To gain a fuller understanding of consumer choice-making, I think the field should focus more on dispositional variables. And, the timing (now) is especially good since researchers (and marketers) are increasingly able to study (and follow) individual consumers across situations. So, yes, more scale papers are needed.

I am with you. And dispositional variables shouldn’t just be used for “moderation tests” anymore. (Both laugh). Aimee, what are some of the key findings and primary manifestations of moderation as an individual difference?

In sum, consumers differ reliably from one another in terms of the value they place on moderation as a guide for choice-making, and PFM is the tendency to resolve choice problems by choosing options with middle values along salient attributes. PFM is focused on choice behavior as the main level of abstraction. Because PFM is closely tied to choice, it enables prediction of which individuals or market segments are most susceptible (or vulnerable) to explicit or implicit attempts by managers, policy makers, or others to create decision contexts.

Having done scale construction myself, I feel doing a scale paper is a different kind of challenge than a typical experimental paper. Do you agree?

Yes, I totally agree with you. Of course, there is a lot to learn and do in order to validate the psychometric properties of a scale and demonstrate its predictive value. I view scale development as a long-term research commitment, a matter to be revisited again and again.

I also think that scale papers represent a kind of prosocial research venture, since the (genuine) hope is to develop a survey instrument that other researchers will find useful in advancing their own research programs. It does feel like you’re providing a “service”—but one that raises the “stakes”. The scale has to be reliable, has to be valid, etc. It feels like you’re putting yourself out there, and so there’s a potential for shaming.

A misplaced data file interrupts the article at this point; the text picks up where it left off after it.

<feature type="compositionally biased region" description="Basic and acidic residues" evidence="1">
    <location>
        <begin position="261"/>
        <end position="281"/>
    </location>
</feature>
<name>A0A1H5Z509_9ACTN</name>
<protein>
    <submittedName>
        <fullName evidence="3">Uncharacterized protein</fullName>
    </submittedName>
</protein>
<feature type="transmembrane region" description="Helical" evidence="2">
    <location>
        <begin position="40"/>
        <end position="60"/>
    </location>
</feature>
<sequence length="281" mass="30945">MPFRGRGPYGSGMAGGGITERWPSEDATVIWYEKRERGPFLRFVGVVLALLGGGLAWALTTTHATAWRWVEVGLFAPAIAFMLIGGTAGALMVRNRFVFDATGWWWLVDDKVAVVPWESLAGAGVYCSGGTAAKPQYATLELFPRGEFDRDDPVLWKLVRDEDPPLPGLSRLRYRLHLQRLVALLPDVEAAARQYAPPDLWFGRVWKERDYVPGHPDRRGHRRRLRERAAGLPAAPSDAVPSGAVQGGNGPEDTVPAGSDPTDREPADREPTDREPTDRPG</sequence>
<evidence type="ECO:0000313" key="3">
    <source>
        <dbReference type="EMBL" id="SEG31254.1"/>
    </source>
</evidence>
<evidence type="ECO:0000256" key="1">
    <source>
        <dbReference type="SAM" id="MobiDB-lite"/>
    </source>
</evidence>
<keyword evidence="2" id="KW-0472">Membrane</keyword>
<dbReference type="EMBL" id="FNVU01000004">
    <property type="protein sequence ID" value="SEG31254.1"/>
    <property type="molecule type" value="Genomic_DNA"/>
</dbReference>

Nowadays, moderation is not exactly in fashion. What we see instead seems polarization. Just think of U.S. society these days, and its political culture. And you study elections, as a matter of fact…

Americans (and others) are becoming more partisan, ideological, and extreme in their policy opinions. Research suggests that high levels of income inequality is a key driver of political extremism, which is also related to the increase in populism (on both the Left and Right). Accordingly, to combat extremism, macroeconomic change is absolutely necessary.

Alternatively, Aristotle believes that political extremism is the result of individual political actors having an immoderate disposition (which he equates with having poor character). Moderation takes practice.

Mary Frances and I did run a separate study to examine the specific political opinions associated with individuals low versus high in PFM. Interestingly, among the 23 policies we asked about, the two issues associated with low PFM were being anti-immigration and anti-intervention with respect to foreign policy.

Finally, what are you working on now?

I’m learning about conspiracy thinking. As it turns out, holding anti-immigration and anti-intervention policy views corresponds to an increase in conspiracy beliefs, i.e. explanations for important events that involve secret plots by malevolent groups of actors. Presumably, PFM is negatively associated with the incidence of conspiracy beliefs with individuals low (high) in PFM more (less) drawn to conspiracy thinking.

So, I think I’m headed down that route. I’m still a huge X-Files fan and the truth is still out there; fake news be damned.

Bernd Schmitt

Bernd is the Robert D. Calkins Professor of International Business at Columbia Business School and the Editor-in-Chief of JCR.